Spaying or neutering is one of the most responsible ways dog owners can care for their pet. First-time dog owners are likely to have many questions about spaying and neutering procedures, from the risks involved to how much they will cost. Here are some answers to the most common questions that pet parents have about the spay and neutering process.

 

What’s the Difference Between Spaying and Neutering?

 

Spaying a dog refers to the removal of a female dog’s reproductive organs, while neutering refers to the procedure that’s done for males.

 

When a female dog is spayed, the vet removes her ovaries and usually her uterus as well. Spaying renders a female dog no longer able to reproduce and eliminates her heat cycle. Typically, behavior related to breeding instincts will cease, according to the American Veterinary Medical Association (AVMA), but this is not always true for every dog.

 

The procedure is also known as an ovariohysterectomy (where both uterus and ovaries are removed) or an ovariectomy (where only ovaries are removed). Both surgeries are equally safe and effective.

 

When neutering a dog, both testicles and their associated structures are removed. This procedure is also known as castration. Neutering renders a male dog unable to reproduce, but any behavior related to breeding instincts, like humping, usually ceases—but not always, says the AVMA. This may depend on the age of the dog and other factors.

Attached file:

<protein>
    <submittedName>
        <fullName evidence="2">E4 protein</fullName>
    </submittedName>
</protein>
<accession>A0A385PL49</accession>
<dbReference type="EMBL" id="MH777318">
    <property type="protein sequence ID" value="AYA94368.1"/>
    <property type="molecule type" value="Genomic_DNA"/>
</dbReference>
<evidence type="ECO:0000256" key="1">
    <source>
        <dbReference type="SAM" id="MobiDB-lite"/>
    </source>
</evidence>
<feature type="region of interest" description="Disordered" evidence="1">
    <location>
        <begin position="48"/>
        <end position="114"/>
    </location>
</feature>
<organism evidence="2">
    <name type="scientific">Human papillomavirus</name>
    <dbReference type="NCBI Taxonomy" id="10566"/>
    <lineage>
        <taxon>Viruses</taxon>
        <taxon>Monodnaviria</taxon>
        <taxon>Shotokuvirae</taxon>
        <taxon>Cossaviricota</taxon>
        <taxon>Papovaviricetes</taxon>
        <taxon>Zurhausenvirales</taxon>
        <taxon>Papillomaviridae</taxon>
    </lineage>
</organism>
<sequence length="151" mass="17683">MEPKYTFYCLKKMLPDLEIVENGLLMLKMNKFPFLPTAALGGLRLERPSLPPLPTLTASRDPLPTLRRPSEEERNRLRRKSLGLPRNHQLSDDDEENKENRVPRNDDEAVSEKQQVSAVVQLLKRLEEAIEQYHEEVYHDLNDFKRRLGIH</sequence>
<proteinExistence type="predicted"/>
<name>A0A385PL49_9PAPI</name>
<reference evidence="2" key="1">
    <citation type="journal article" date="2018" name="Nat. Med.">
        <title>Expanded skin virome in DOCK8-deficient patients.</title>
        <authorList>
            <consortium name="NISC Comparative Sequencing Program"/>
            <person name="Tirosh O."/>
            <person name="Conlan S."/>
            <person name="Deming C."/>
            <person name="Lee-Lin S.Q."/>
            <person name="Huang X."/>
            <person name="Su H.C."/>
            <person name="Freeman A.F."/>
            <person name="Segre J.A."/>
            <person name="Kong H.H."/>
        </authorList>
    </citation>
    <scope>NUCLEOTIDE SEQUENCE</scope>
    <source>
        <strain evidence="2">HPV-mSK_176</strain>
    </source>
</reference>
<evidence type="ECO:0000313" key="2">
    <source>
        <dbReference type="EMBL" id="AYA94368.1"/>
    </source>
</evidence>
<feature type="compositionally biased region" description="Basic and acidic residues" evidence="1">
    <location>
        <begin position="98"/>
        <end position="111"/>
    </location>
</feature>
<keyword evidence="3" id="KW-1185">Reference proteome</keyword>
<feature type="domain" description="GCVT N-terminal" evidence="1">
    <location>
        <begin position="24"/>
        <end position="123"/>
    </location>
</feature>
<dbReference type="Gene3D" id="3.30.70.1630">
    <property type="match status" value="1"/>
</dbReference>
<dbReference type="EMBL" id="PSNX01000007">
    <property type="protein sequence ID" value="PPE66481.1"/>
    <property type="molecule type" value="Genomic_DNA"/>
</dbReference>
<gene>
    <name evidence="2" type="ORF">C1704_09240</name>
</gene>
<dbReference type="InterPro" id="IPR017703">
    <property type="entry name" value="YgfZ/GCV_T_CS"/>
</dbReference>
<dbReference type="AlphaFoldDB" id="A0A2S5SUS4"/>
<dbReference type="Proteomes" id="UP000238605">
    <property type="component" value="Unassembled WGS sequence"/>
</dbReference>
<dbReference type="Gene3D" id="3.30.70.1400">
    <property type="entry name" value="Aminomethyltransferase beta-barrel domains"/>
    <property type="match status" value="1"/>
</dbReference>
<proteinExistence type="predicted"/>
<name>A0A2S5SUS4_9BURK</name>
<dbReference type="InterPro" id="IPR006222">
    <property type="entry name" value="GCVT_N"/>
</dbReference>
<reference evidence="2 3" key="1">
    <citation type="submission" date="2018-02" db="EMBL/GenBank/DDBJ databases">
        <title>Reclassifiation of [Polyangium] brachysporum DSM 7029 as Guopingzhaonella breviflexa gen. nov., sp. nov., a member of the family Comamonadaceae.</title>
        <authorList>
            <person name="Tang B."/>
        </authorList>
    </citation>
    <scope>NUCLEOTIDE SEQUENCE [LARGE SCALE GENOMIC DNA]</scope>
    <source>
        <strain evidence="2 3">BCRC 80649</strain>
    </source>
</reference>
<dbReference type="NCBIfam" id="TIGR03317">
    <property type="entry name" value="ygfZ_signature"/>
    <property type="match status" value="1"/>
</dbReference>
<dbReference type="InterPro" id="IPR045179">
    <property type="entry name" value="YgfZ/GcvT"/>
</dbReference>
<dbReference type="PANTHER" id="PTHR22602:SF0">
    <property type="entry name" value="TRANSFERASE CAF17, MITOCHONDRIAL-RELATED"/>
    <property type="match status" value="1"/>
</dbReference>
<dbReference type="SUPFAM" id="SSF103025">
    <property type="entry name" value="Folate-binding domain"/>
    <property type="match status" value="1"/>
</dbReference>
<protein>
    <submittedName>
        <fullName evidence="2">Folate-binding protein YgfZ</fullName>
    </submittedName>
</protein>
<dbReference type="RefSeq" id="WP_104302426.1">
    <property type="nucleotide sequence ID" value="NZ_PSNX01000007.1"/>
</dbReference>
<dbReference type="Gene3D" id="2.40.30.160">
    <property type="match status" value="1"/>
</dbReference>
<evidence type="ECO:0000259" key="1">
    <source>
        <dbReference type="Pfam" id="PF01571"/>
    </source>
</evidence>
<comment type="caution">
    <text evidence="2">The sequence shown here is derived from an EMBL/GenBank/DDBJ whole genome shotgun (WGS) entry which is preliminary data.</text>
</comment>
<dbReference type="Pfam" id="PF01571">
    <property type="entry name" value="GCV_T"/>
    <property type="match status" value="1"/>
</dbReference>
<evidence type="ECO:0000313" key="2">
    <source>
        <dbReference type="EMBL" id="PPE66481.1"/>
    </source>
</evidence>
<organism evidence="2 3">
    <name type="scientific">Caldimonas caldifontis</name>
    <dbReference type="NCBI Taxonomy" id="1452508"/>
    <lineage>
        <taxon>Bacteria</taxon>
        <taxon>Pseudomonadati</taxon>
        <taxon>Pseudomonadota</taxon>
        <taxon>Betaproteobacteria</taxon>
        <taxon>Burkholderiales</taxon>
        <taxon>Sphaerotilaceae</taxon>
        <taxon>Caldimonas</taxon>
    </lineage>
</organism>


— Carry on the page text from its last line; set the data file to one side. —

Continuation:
Alternative procedures, like vasectomies for male dogs (the severing of the tubes that conduct sperm from the testes), are available but not commonly performed.

 

Why Spay or Neuter?

 

Animal shelters around the country are filled with unwanted puppies and dogs. The American Society for the Prevention of Cruelty to Animals (ASPCA) reports that approximately 6.5 million animals enter the shelter or rescue system annually. Of those 6.5 million animals, only an estimated 3.2 million find their way out of the shelter or rescue and into a home.

 

Spaying and neutering reduces the number of unwanted litters, which, in turn, helps to reduce the number of unwanted pets or stray animals that enter shelters or rescues.

 

These procedures also have specific health benefits that can help a dog live a healthier, longer life, and they may reduce behavioral issues. Spaying a dog helps prevent serious health problems, including mammary cancer and pyometra, a potentially life-threatening uterine infection, says Carolyn Brown, senior medical director of community medicine at the ASPCA.

 

Neutering male dogs helps keep them from developing testicular cancer, Brown says. Neutered male dogs are also generally less aggressive and less likely to stray from home. This helps keep them safe because they are less likely to get into fights or be hit by a car.

 

On the other hand, some diseases, like prostatic cancer and certain orthopedic conditions, are slightly more common in dogs who have been spayed or neutered. For most pet parents, however, the pros of spaying and neutering their dogs outweigh the cons.